The Utah County Commission discussed Wednesday the possibility of a mask mandate to prevent the spread of COVID-19 as hospitalization rates and positive case numbers in Utah County and statewide continue to climb, and will likely spike after the holiday weekend.
The topic was discussed during a work session Wednesday where health officials gave updates on hospital capacities and case numbers. Since Wednesday’s meeting was a work session and not a regular meeting, the commission did not vote on, or consider, any particular proposal.
Tracy Hill, chief medical officer of Utah Valley Hospital in Provo, told the commissioners that, in the beginning weeks of the pandemic, “we initially did very well in Utah County,” adding that cases in the county began to surge in April to about 50 cases a day but went down to 25-30 per day in May.
“Since that time, as we’re all aware, from Memorial Day forth, we’ve been rapidly on the ascent,” the chief medical officer said. “We’re now averaging nearly 100 new positive-testing individuals a day. And with that, our hospitalizations … have been rising.”
Based on Intermountain Healthcare (IHC) projections, Hill said that, if numbers continue to rise into August, “we will be stretching our capacity to care for these folks.”
“Right now, we are in pretty good shape,” he said. “That said, if this surge continues on the rate that we’re currently on, we could be ... overwhelmed.”
IHC infectious disease physician Edward Stenhjem said that if IHC hospitals continue to see spikes in positive cases and hospitalizations, the medical facilities will be “activating our surge plans.” The first phase of the surge plans would be to convert medical surgical hospital beds into ICU units and move patients around to different medical facilities to even out capacity throughout the state.
“So what we have to do now is we have to do now is we have to change something,” said Stenhjem. “And if we don’t change something, we’re going to be in a position where we can’t care for our individuals, whether it be in Utah County or in Salt Lake County or wherever we serve our patients here. That’s just the reality of it.”
Though he said it wasn’t his place to call for a mask mandate, Stenhjem spoke about the importance of wearing masks in public to prevent the virus from spreading and said “the data isn’t subtle” on the efficacy and safety of surgical masks.
“We have good data and scientific literature to show that there’s reduced transmission and reduced potential chance of getting infection when wearing masks,” the infectious disease expert said. “This isn’t open for debate in the medical literature. Masks prevent infection.”
Stenhjem added that cloth masks, while not as effective as surgical masks, are safe to use and prevent the spread of respiratory viruses.
“I’m one of those that is really struggling with this mask concept,” Commissioner Bill Lee said. “And I’ll be open about it and say that. I am on so many different levels. And I don’t think that the science is necessarily proven. I think that we still need a lot of peer review that needs to go through with some data to it.”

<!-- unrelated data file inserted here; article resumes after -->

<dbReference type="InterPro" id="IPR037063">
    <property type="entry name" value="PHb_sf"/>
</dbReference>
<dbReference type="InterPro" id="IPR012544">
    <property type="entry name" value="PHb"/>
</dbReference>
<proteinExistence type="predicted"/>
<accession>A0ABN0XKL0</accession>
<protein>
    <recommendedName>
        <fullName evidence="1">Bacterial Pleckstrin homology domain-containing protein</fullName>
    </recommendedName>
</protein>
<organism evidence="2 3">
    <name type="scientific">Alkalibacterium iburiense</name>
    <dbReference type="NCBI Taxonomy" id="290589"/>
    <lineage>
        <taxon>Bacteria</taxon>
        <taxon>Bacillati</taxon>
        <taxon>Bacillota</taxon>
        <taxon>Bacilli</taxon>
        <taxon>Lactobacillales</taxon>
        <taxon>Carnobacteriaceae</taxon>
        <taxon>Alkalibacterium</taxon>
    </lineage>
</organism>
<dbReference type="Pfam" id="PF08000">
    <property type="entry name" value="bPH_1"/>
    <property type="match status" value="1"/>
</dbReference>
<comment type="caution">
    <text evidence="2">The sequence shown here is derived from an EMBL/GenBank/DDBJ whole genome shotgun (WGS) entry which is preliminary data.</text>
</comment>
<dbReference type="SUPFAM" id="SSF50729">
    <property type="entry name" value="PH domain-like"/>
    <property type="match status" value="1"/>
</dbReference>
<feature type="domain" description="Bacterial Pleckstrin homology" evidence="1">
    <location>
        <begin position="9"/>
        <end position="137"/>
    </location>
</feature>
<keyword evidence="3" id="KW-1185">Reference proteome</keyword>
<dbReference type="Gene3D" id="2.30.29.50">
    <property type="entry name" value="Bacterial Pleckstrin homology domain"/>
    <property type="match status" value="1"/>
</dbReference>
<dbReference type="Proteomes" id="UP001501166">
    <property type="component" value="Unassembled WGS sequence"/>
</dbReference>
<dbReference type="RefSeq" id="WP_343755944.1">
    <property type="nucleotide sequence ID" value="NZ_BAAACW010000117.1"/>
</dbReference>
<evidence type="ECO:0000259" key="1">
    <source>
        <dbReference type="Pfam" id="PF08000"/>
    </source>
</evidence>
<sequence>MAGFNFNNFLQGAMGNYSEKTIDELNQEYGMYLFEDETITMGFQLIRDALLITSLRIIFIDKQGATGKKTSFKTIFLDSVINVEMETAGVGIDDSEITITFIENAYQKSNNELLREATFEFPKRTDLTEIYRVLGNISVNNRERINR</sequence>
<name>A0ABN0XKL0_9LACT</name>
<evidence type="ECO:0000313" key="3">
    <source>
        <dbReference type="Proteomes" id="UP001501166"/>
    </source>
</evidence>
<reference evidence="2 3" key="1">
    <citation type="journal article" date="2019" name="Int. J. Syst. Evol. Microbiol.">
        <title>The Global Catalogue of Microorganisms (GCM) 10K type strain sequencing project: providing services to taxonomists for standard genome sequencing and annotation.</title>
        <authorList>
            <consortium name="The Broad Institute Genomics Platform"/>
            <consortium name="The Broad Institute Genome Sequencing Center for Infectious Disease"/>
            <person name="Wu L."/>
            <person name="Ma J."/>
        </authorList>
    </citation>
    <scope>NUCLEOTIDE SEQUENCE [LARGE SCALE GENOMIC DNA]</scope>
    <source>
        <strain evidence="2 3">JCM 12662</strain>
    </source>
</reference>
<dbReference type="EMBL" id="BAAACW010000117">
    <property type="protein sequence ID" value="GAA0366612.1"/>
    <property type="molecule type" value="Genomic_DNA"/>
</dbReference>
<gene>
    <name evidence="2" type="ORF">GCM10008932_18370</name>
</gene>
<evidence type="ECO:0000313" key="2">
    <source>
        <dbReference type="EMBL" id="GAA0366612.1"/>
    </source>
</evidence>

Commissioner Tanner Ainge said it sounded “like the medical community is pretty clear on masks” but asked Stenhjem to address the concern that masks could increase CO2 intake or make it harder to breathe.
“These masks have been worn for decades,” Stenhjem responded. “Our surgeons who do brain surgery wear these masks for 12 hours at a time as they’re operating on people’s brains. They’re not falling over from lack of oxygen. They’re not falling over from increasing CO2 levels. … There is no data at all that suggests that wearing a mask decreases any kind of oxygen level or increases CO2 level.”
Mike Kennedy, a physician and former Republican state representative, said a face mask mandate is “one of those are tools that, as a county commission, as political leaders, you ought to be considering.”
Kennedy said the commissioners should consider whether residents would voluntarily wear masks if encouraged by county leaders to do so, or if a mandate would be necessary.
“Do you need to put a force of mandate behind it?” Kennedy said. “If so, my suggestion to you is to seriously consider enforcement.”
Commissioner Nathan Ivie said he encouraged residents to wear masks but didn’t see it as something that should be legally enforced.
“Do I think it’s good, do I think it’s considerate? Yes,” said Ivie. “But I don’t see a reason for us to be compelled legally to engage in that.”
About a half dozen Utah County residents spoke against a mask mandate, including a woman who said she has an autoimmune disease but doesn’t wear a mask or socially distance because she “refuse(s) to live in fear.”
“I have not, other than the first two weeks of this, isolated myself,” she said. “I play tennis five days a week with my friends. Anyways, I’m just saying, please don’t take my agency away. It’s my choice.”
“I would just like to ask: where does this end?” another woman said. “At forced vaccines? Forcing people to not touch their faces? Forcing people to wear gloves at all times and in all places, forcing people to basically live in a bubble?”
The Daily Herald observed on May 23 that, out of 517 Utah County people who went shopping in Utah County, only about 30% were wearing masks.
Gov. Gary Herbert spoke with legislative leadership earlier this week about the possibility of issuing a statewide mask mandate. House Speaker Brad Wilson, R-Kaysville, and Senate President Stuart Adams, R-Layton, both issued statements Wednesday evening opposing a statewide mandate.